Council OKs $330,000 in TIF funds for apartments

Ansay will use money to remediate marina-area site of Lake Harbor Loft

THE LAKE HARBOR LOFT apartment project, seen in this rendering by Haag Muller, is proposed to be built by Ansay Development at 301 E. Pier St. in Port Washington. The Common Council on Tuesday approved tax incremental financing for the project, paving the way for work to begin as soon as next week.
Ozaukee Press Staff

Port Washington aldermen on Tuesday agreed to pay Ansay Development as much as $330,000 to help pay for remediation and demolition on the former Victor’s property near the city’s lakefront.

A developer’s agreement between the city and Ansay that outlined the terms of the development incentive through the city’s tax incremental financing district was approved on a 5-1 vote, with Ald. Mike Gasper dissenting.    

Ald. Jonathan Pleitner was absent.

Ansay is planning to construct two four-unit townhouse-style apartment buildings on the site — one of several residential projects recently approved for the city’s marina district.

Ian McCain, Ansay’s design/construction manager, said demolition work could begin as soon as next week, with construction of the southern building on the site potentially beginning in July.

“I’d love to have something up by the end of the year or beginning of next year,” he said.

To finance the incentive, the city will apply for a Wisconsin Trust Fund Loan, City Administrator Mark Grams said.

Increased taxes on the property will be used to repay the loan, he said. The developer’s agreement specifies that if the increased taxes don’t cover the debt service payments, Ansay will have to make up the difference.

That’s expected to occur for the first year or two of the project, Grams said, adding the project is expected to pay off the loan within 15 years.

If the increased taxes cover more than that cost in later years, the agreement states, Ansay will be reimbursed for these payments.

Gasper, who said he has concerns in general about the use of TIF funding in the downtown district, questioned whether the money is truly needed for the project.

“You have to look at what would happen without the TIF,” he said. “Would it sit empty? I don’t know.”

Although the city considers whether TIF projects will pay for themselves over the long term, Gasper said, officials should also be looking at whether it’s a good long-term investment for the community.

“It hasn’t been demonstrated to me that this is a good investment,” he said.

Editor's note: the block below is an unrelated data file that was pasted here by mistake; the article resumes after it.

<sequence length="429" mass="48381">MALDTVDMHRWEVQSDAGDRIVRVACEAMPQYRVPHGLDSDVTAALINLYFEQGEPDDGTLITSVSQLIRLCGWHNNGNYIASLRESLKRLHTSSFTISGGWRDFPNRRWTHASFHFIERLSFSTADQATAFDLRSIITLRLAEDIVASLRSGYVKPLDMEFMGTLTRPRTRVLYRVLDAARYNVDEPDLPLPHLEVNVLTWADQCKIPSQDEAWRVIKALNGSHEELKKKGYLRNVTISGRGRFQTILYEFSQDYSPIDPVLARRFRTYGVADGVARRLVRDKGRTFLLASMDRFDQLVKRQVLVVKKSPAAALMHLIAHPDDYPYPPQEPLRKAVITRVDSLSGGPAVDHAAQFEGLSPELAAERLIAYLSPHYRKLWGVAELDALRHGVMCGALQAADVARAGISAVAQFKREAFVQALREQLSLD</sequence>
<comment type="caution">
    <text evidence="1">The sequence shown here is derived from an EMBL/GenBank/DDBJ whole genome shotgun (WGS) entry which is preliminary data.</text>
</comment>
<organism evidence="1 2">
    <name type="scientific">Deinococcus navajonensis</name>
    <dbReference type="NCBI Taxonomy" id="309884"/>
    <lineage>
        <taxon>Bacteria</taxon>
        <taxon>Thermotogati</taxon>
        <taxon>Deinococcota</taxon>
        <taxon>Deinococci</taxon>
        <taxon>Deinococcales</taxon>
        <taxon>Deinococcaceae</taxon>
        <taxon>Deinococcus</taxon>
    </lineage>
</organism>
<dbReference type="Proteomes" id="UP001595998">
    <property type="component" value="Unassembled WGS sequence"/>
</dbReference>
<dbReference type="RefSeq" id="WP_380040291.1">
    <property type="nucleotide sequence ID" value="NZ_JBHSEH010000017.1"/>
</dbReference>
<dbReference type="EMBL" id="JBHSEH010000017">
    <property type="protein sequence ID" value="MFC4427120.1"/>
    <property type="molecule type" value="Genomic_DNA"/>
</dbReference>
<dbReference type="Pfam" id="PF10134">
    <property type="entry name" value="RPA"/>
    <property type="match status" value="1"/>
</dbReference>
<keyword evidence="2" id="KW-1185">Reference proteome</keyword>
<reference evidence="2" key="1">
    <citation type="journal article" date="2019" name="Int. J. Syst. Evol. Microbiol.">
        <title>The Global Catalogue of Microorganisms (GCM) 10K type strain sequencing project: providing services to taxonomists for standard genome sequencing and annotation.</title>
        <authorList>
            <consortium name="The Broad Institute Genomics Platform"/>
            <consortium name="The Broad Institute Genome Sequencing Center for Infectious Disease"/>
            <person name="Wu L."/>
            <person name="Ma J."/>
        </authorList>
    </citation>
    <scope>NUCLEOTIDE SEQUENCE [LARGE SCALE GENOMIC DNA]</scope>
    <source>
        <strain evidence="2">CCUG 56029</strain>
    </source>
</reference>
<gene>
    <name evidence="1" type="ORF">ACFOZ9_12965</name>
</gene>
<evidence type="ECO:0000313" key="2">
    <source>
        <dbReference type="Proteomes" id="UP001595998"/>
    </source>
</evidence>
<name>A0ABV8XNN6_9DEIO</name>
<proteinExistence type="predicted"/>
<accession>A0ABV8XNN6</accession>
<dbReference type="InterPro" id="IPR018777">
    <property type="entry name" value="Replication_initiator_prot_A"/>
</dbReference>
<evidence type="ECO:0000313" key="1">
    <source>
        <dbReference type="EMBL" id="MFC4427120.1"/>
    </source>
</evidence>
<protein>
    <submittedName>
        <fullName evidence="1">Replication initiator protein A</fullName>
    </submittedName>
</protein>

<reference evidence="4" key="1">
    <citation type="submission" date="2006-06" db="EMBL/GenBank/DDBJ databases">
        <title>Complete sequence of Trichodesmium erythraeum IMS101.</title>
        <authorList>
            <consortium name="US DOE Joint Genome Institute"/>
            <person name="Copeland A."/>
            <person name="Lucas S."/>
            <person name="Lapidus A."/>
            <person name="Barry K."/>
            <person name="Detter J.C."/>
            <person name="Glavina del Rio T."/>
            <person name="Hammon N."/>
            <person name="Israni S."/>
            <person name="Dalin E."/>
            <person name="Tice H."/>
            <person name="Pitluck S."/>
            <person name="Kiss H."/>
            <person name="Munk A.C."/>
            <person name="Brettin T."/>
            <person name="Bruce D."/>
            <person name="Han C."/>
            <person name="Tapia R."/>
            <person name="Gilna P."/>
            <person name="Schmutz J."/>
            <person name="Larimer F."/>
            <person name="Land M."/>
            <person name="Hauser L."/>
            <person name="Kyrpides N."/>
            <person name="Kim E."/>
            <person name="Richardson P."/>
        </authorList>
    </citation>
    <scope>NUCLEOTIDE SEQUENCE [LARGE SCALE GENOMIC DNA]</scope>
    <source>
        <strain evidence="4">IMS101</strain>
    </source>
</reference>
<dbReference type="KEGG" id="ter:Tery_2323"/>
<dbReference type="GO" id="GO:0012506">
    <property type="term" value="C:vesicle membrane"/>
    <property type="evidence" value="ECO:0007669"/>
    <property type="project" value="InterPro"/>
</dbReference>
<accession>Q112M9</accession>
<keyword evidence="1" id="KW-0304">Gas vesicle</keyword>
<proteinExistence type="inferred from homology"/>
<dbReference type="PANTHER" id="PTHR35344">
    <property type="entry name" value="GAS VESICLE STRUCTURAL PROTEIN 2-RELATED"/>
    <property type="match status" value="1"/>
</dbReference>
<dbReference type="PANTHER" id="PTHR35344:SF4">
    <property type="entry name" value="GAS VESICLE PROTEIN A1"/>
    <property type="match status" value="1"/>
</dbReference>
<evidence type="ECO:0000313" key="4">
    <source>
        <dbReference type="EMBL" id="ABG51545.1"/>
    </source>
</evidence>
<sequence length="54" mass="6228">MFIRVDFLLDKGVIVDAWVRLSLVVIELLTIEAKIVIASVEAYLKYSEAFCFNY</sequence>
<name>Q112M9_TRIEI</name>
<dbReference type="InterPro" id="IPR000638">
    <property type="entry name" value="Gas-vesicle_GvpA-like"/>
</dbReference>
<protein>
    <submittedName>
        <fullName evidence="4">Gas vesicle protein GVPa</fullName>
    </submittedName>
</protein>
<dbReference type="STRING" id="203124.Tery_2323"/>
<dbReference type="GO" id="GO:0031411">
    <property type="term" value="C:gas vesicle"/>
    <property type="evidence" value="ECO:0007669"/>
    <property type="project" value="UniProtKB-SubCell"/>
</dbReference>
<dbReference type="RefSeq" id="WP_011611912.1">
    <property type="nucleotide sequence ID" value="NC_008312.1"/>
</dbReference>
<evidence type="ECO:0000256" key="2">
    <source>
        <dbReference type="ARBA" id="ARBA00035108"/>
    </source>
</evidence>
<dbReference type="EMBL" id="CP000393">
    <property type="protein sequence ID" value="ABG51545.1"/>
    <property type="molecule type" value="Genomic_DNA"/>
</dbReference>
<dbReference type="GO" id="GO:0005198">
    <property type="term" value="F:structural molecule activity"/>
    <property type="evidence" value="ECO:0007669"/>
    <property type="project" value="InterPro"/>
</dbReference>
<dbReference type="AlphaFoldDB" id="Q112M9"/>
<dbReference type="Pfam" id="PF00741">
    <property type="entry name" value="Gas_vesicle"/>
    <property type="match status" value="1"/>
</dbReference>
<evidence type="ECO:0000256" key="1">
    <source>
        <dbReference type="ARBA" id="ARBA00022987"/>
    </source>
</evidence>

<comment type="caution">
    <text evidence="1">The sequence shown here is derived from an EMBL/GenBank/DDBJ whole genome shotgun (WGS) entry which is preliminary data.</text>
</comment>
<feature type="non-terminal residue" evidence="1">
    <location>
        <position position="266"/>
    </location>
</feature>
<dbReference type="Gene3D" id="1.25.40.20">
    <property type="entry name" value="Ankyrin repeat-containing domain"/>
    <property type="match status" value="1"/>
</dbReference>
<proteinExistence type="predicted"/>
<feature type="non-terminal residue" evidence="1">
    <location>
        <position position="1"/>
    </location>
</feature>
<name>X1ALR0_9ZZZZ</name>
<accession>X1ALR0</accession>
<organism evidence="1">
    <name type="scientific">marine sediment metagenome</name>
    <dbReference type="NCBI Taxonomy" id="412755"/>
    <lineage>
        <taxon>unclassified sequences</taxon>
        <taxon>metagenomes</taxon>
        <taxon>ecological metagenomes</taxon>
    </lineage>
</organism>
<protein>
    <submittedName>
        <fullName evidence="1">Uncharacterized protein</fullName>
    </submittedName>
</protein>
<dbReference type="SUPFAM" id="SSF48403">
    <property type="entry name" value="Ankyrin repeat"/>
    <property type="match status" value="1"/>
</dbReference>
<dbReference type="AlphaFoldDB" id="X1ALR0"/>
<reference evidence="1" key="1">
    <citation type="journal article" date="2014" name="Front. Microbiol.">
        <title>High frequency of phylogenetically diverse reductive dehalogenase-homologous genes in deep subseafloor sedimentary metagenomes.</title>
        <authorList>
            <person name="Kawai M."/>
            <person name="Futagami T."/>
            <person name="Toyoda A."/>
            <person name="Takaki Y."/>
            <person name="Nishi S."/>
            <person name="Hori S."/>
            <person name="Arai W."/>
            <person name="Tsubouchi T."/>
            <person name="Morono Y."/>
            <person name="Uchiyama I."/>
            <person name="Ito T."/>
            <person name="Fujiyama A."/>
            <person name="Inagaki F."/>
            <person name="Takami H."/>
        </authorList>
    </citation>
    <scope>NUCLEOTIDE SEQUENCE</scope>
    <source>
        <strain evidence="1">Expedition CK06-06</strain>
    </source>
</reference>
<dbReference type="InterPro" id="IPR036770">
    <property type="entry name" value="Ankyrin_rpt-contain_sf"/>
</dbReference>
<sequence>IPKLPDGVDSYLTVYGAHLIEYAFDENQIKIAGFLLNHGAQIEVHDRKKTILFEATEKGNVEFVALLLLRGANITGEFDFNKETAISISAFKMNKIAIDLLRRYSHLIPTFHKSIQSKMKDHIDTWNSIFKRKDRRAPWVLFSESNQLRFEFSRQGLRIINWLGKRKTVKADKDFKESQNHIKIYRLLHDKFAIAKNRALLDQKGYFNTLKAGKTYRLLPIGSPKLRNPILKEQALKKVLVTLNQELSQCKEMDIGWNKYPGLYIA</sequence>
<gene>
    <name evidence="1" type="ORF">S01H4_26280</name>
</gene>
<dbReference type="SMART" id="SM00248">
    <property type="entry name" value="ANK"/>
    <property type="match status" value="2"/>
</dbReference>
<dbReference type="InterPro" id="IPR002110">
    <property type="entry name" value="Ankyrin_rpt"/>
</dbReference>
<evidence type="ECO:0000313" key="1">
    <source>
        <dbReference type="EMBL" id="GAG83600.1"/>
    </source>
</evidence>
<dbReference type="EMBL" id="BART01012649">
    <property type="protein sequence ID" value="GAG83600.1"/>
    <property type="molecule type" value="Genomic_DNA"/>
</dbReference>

But Ald. Mike Ehrlich disagreed, saying  one of the city’s long-term goals has been to ensure there is residential development in the downtown that will support the businesses there.

“It’s not just looking at this one little development. It’s the big picture,” he said. “We didn’t just jump into this asking, ‘Is the TIF going to be paid off? We looked at this carefully. This is a catalytic development — it’s going to create a sustainable downtown.”

A belief that the development will benefit downtown isn’t enough, Gasper said, adding he wanted to see facts and figures to back it up.

“There is no cut and dry with it,” Ehrlich said. “You have to look at things beyond the math.”

Ald. Paul Neumyer concurred, saying it’s vitally important for the city to support its downtown.

“We’re trying to attract people to downtown,” he said, adding the developer isn’t going to “put their money into something that isn’t going to succeed.”

McCain said the city sought a project on the property that would bring vibrancy to the area.

“I think that’s what this delivers,” he said.

In the developer’s agreement, Ansay states that the project would not occur without the TIF funds. Ald. John Sigwart asked whether the city applies any test beyond the developer’s word to ensure that’s the case.

He also questioned the need for funding to help cover the cost of demolition, saying that’s a cost the developer should be prepared to pay himself.

“That’s bothered me from day one,” Sigwart said.

Grams said the agreement limits the use of the funds to remediation and demolition. If the actual cost is less than the $330,000, that’s all the money the city will pay, he added.

“They can’t use it for just anything,” he said.

The funds won’t be paid up front, he added. Instead, the agreement specifies that 52% of the funding will be paid after the footings and foundation for the first building are installed with another 10% paid when the roof has been installed on that building.

Another 31% of the funds will be paid when the footing and foundations of the second building are installed, according to the agreement, and the last 7% paid when the roof is installed on the second building.

The Lake Harbor Loft project will include eight apartments of about 1,700 square feet, each with a 400-square-foot garage and a private rooftop deck.


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